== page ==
Posted by Revere Health

Tips to Ease Cancer Side Effects

June 29, 2017 Cancer CenterHematology-OncologyMedical Oncology

Symptoms of cancer vary depending on factors like the location of the cancer, the size and the organ(s) it’s affecting. The treatment methods you undergo will also affect the way you feel.

There are a few relatively common cancer-related side effects, such as fatigue, pain and nausea. No matter which ones you’re dealing with, know that you don’t have to simply sit there and take it—there are steps you can take in coordination with your doctor to help you feel better and manage difficult symptoms. Here are some tips within several common symptom areas.

Fatigue

Cancer fatigue can make many people too tired to do anything, including getting up or basic daily tasks. It can last longer than normal fatigue, and often remain even when you’ve gotten plenty of rest. Some strategies to help with cancer-related fatigue include:

  • Rest: Take 20-minute naps or breaks from activity during the day to help regain strength.
  • Don’t push it: Only do the kinds of activities you can handle. Ask for help from friends and family with any tasks you’re unable to complete.
  • Exercise: Movement actually generates more energy than sitting on the couch or lying down. Even just 15 minutes of basic exercise can help with strength and alertness.
  • Watch your diet: A balanced diet with lots of fruits and vegetables is recommended, along with more protein from eggs, fish, beans and meat.
  • Talk to your doctor about medicines: Certain cancer drugs can lead to sleepiness. If this becomes an issue, ask your doctor if you can change medications or alter the dosage.
  • Yoga or acupuncture: Studies have shown they may help relieve cancer-related fatigue.

Pain

Cancer can press on joints, nerves, bones and organs as it spreads. Cancer treatments like chemotherapy, radiation therapy and surgery can also lead to pain. Pain can range in severity and duration. Some tactics to help ease mild pain include:

 

  • For dull aches, use heating pads or ice packs
  • Massage or acupuncture
  • Deep breathing, meditation and other relaxation methods
  • Biofeedback—a process that helps you gain control over processes in the body like breathing and heart rate. For some people, it helps with pain level perception
  • Pain relievers: Over-the-counter medications like acetaminophen (Tylenol) or NSAIDs (aspirin or Ibuprofen) can help relieve pain symptoms

 

For steadier or more severe pain, you may be prescribed one of these medications:

 

  • Antidepressants
  • Anti-seizure drugs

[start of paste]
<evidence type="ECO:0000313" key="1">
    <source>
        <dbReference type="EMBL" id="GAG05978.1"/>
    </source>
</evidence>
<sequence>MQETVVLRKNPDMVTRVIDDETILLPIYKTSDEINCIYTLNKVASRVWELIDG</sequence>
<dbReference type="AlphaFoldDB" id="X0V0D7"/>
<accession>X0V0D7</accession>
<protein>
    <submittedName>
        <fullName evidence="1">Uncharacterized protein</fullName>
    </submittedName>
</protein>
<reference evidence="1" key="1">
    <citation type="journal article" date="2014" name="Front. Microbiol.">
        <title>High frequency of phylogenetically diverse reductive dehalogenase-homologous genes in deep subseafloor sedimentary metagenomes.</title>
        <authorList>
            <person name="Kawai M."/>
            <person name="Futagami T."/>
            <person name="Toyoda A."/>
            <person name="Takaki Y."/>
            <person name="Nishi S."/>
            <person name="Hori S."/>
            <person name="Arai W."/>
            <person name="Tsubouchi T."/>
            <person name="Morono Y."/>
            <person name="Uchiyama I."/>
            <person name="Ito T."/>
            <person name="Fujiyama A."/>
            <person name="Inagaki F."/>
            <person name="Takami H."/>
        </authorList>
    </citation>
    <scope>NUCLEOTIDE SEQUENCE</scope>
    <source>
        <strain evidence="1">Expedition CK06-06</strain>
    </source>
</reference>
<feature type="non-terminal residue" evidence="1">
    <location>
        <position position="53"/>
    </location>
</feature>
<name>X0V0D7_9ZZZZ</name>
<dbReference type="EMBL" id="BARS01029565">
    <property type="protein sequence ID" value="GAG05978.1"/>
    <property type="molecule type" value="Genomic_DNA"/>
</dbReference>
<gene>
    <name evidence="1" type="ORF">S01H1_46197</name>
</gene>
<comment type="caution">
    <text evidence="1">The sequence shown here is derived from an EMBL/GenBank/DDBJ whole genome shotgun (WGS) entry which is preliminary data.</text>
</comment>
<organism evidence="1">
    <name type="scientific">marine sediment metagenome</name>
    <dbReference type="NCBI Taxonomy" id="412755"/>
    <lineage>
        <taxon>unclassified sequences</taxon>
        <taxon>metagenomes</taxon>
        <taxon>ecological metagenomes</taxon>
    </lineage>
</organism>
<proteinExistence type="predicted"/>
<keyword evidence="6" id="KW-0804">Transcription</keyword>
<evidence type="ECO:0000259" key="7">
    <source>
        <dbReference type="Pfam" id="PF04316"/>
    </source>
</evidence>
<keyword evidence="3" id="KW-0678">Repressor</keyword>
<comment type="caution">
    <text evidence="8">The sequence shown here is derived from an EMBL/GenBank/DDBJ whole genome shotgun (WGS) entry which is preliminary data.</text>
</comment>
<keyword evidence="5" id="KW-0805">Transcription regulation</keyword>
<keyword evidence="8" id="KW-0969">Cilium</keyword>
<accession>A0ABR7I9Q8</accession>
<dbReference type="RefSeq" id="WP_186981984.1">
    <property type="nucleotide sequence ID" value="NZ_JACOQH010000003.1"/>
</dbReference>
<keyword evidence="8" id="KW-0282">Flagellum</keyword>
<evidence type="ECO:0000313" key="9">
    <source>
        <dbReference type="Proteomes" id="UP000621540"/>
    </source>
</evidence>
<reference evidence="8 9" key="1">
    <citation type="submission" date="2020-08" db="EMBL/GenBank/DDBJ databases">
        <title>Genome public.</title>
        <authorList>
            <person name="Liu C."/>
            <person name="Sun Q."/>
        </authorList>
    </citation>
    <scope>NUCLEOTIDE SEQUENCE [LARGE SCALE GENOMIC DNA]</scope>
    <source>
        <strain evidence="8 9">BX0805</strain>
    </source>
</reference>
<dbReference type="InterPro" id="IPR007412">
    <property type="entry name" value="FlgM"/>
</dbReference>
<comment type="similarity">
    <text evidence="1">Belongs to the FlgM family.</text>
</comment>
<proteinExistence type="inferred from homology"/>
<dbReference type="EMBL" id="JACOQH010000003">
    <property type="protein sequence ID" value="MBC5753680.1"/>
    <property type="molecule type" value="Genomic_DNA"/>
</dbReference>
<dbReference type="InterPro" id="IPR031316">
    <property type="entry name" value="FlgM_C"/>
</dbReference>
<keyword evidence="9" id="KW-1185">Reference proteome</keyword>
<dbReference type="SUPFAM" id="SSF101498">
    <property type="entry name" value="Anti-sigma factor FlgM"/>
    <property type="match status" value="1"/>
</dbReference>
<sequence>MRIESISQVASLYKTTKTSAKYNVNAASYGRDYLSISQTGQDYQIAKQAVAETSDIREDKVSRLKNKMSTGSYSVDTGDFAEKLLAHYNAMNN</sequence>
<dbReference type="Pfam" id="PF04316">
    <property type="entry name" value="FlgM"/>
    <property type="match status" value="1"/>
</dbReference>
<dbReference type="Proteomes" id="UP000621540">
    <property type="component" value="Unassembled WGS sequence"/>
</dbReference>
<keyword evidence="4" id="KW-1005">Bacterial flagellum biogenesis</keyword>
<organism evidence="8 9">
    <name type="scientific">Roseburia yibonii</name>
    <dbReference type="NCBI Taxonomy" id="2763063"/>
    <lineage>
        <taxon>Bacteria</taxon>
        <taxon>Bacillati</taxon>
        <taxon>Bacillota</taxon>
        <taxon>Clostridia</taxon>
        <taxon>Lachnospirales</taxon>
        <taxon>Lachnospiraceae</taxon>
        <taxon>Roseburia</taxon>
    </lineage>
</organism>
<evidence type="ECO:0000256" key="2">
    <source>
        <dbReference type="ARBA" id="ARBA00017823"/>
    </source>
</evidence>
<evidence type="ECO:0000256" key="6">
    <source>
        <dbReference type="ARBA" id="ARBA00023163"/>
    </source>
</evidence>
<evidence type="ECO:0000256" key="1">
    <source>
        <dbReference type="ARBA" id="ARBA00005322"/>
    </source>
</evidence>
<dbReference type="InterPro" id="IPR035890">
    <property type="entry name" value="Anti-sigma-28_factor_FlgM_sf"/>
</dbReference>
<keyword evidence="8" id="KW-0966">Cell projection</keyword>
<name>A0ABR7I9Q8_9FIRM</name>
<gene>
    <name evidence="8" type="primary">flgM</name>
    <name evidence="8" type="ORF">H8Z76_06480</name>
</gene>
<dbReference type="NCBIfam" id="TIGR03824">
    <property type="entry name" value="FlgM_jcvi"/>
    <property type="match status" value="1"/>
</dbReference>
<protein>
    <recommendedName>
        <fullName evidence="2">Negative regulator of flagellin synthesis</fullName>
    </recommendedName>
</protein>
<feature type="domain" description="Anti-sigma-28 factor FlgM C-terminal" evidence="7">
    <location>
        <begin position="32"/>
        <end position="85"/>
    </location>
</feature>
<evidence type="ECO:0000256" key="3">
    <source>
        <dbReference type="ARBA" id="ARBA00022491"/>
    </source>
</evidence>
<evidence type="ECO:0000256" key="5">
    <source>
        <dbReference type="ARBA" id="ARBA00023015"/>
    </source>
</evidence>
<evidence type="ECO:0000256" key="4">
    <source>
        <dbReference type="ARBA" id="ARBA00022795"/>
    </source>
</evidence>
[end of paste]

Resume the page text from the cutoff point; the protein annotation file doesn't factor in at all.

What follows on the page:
• Opioid pain relievers
  • Steroids

 

Nausea and Vomiting

Roughly eight out of every 10 people treated for cancer have nausea and vomiting, often caused by radiation or chemotherapy. This can lead to dehydration and limit the quality of life. To combat nausea and vomiting, drugs called antiemetics are used. These are taken either on a daily schedule or whenever you feel sick.

In addition, try to eat bland foods like dry crackers, toast and rice. Avoid foods that trigger nausea, and cook smaller, lighter meals. If you’re struggling to keep food down, speak to your doctor.

 

Anemia

Anemia is a condition with which the blood lacks healthy red blood cells to carry enough oxygen to all the tissues in the body, and it can lead to symptoms like fatigue, shortness of breath, rapid heartbeat, dizziness and pale skin. Options to combat anemia include:

 

  • Eat more iron-rich foods, such as dark green leafy vegetables, beans, sweet potatoes and meat
  • Take an iron supplement
  • Receive a blood transfusion
  • Take medications designed to help the body produce more red blood cells

 

Palliative Care

Palliative care isn’t necessarily a cancer treatment so much as a focus on relieving symptoms and improving quality of life. Palliative care can be done together with cancer treatment or separately. Palliative care treatments can be given at a hospital, at home or as part of a hospice program. A doctor suggesting palliative care doesn’t mean that they’ve given up on treatment, but rather that they’re looking for ways to make you more comfortable.

Your doctor can provide more tips on specific strategies to combat your cancer symptoms if needed.

*Note: No two cancer cases are alike. None of the statements herein are designed to suggest a “one size fits all” approach, and each case will be evaluated individually.

 

We provide the latest in cancer treatment and technologies, and work with you to determine the best treatment options at any stage of your treatment. 

 

Sources:

“Cancer Symptoms: Tips to Help You Feel Better.” WebMD. http://www.webmd.com/cancer/dx-next-steps-16/ease-cancer-side-effects?page=1

“Managing Cancer-related Side Effects.” American Cancer Society. https://www.cancer.org/treatment/treatments-and-side-effects/physical-side-effects.html

Telehealth is not appropriate for every medical concern, so it’s important to ask your provider whether a virtual visit is suitable for your needs.

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This information is not intended to replace the advice of a medical professional. You should always consult your doctor before making decisions about your health.